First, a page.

• If you’re an instructor and want high course evaluations, pass out As like candy.
    • Adjunct instructors, having the least job security and the most job retention anxiety, are most likely to inflate grades to get high course evaluations.
    • Net result: over-reliance on adjunct instructors and on student course evaluations to evaluate teachers leads to grade inflation and low course rigor; i.e., poor educational quality.
  • Effectiveness scores and enjoyment scores  are related. In a pilot of online course evaluations in the UC Berkeley Department of Statistics in Fall 2012, among the 1486 students who rated the instructor’s overall effectiveness and their enjoyment of the  course on a 7-point scale, the correlation between instructor effectiveness and course enjoyment was 0.75, and the correlation between course effectiveness and course enjoyment was 0.8.
    • WHAT THIS MEANS: If students enjoyed the course, they will rate it highly. But enjoyment by itself isn’t a measure of learning. The instructor may just be a good performer.
    • Conversely, lack of enjoyment doesn’t mean the student didn’t learn. The types of assessments and activities that promote long term retention, in fact, lead to low course evaluations. The practices that students like the least actually help them learn and retain the most. See the link right above.
  • Students’ ratings of instructors  can be predicted from the students’ reaction to 30 seconds of silent video of the instructor: first impressions may dictate end-of-course evaluation scores, and physical attractiveness matters (Ambady and Rosenthal 1993).
    • WHAT THIS MEANS: student course evaluations are, more than anything else, superficial measures of instructor popularity rather than teaching effectiveness.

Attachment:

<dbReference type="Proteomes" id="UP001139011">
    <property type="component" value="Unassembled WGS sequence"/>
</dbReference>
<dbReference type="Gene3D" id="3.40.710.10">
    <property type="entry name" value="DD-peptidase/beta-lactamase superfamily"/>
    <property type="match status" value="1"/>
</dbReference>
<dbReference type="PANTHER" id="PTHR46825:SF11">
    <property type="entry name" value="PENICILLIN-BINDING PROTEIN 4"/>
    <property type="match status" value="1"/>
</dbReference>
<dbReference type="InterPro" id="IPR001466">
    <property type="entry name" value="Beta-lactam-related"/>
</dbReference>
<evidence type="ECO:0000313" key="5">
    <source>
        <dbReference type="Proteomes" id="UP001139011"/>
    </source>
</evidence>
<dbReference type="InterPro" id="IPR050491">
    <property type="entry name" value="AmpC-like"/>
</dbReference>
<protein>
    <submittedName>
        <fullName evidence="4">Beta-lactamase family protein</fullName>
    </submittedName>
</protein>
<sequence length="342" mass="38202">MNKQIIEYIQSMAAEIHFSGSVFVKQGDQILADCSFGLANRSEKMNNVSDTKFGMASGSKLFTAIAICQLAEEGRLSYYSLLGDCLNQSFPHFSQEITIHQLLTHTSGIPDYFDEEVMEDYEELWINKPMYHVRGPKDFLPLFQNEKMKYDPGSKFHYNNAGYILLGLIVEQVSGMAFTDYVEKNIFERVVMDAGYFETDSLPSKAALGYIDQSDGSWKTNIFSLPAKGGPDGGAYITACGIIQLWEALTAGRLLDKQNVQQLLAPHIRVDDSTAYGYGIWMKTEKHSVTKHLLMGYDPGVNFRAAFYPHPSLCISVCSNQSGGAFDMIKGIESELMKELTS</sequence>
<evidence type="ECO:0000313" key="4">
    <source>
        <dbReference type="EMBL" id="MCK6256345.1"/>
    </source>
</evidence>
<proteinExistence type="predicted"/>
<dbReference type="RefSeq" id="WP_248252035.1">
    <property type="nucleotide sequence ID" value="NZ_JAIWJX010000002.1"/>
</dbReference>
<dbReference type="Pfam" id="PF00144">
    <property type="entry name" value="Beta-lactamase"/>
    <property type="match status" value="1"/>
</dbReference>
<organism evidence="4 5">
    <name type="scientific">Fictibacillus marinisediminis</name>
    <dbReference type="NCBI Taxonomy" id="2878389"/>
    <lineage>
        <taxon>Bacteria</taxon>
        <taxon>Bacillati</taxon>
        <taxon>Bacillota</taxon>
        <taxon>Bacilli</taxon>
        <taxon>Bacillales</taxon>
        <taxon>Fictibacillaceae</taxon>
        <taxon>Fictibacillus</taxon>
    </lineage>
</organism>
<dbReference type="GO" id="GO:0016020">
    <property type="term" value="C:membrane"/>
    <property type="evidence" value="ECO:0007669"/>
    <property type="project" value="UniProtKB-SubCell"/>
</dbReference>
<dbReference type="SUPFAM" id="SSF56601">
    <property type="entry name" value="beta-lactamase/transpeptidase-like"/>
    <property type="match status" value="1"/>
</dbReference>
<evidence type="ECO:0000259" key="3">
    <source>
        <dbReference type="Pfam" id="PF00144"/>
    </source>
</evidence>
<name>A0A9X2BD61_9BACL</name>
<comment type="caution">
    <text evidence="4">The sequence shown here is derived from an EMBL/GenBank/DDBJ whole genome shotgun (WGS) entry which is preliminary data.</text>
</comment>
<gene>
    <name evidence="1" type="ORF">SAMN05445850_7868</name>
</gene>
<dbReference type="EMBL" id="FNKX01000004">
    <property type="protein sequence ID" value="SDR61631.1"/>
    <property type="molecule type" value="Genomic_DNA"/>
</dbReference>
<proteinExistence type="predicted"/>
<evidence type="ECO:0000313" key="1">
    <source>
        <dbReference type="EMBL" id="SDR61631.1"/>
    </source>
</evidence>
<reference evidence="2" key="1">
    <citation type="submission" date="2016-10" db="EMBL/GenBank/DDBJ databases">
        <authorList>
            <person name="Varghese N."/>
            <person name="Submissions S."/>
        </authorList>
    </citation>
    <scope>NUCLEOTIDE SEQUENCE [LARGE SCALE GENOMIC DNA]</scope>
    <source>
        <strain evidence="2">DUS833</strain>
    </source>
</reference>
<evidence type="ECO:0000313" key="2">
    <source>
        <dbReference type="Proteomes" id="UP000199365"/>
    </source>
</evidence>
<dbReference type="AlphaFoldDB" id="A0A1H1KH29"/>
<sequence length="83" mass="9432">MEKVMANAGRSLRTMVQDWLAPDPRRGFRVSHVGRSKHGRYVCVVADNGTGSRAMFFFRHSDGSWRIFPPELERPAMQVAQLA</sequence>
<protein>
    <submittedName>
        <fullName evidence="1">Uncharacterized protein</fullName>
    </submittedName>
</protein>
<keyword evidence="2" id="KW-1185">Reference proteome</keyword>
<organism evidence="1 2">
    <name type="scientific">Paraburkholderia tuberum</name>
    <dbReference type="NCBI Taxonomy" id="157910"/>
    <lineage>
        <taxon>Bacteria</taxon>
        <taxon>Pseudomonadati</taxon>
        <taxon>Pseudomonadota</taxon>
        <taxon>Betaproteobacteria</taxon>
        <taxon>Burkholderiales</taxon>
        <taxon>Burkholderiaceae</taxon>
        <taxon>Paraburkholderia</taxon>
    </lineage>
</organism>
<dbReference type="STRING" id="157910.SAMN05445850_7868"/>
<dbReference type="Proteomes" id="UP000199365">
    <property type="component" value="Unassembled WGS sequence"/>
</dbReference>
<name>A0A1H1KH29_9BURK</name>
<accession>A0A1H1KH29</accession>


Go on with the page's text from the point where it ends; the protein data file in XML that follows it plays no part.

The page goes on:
• Gender, ethnicity, and the instructor’s age matter (Anderson and Miller 1997;  Basow 1995; Cramer and  Alexitch 2000; Marsh and Dunkin 1992;  Wachtel 1998; Weinberg et al. 2007; Worthington 2002).
    • WHAT THIS MEANS: student course evaluations are, at worst, racist, elitist, ageist, and sexist superficial measures of instructor popularity.

So how do we rate teaching effectiveness? I’d recommend the following:

  • Worry less about evaluating the teacher for promotion and focus on gauging effectiveness for the sake of seeking out the most effective strategies for that specific student population.
  • Rely in part on peer evaluations — teachers in the field conducting this evaluation. Field specific knowledge matters, as teaching isn’t just a matter of technique, but of careful selection of content.
  • We still do want to hear from students, of course, so use course evaluation tools that focus on teaching effectiveness, such as those provided by the IDEA Center.

Just for the record, I’ve always been an engaging instructor who generally gets high course evaluations, so I’m not worried about myself here. I am, however, worried about how effectively students are being educated. Reliance on student course evaluations, at present, is working against educational quality.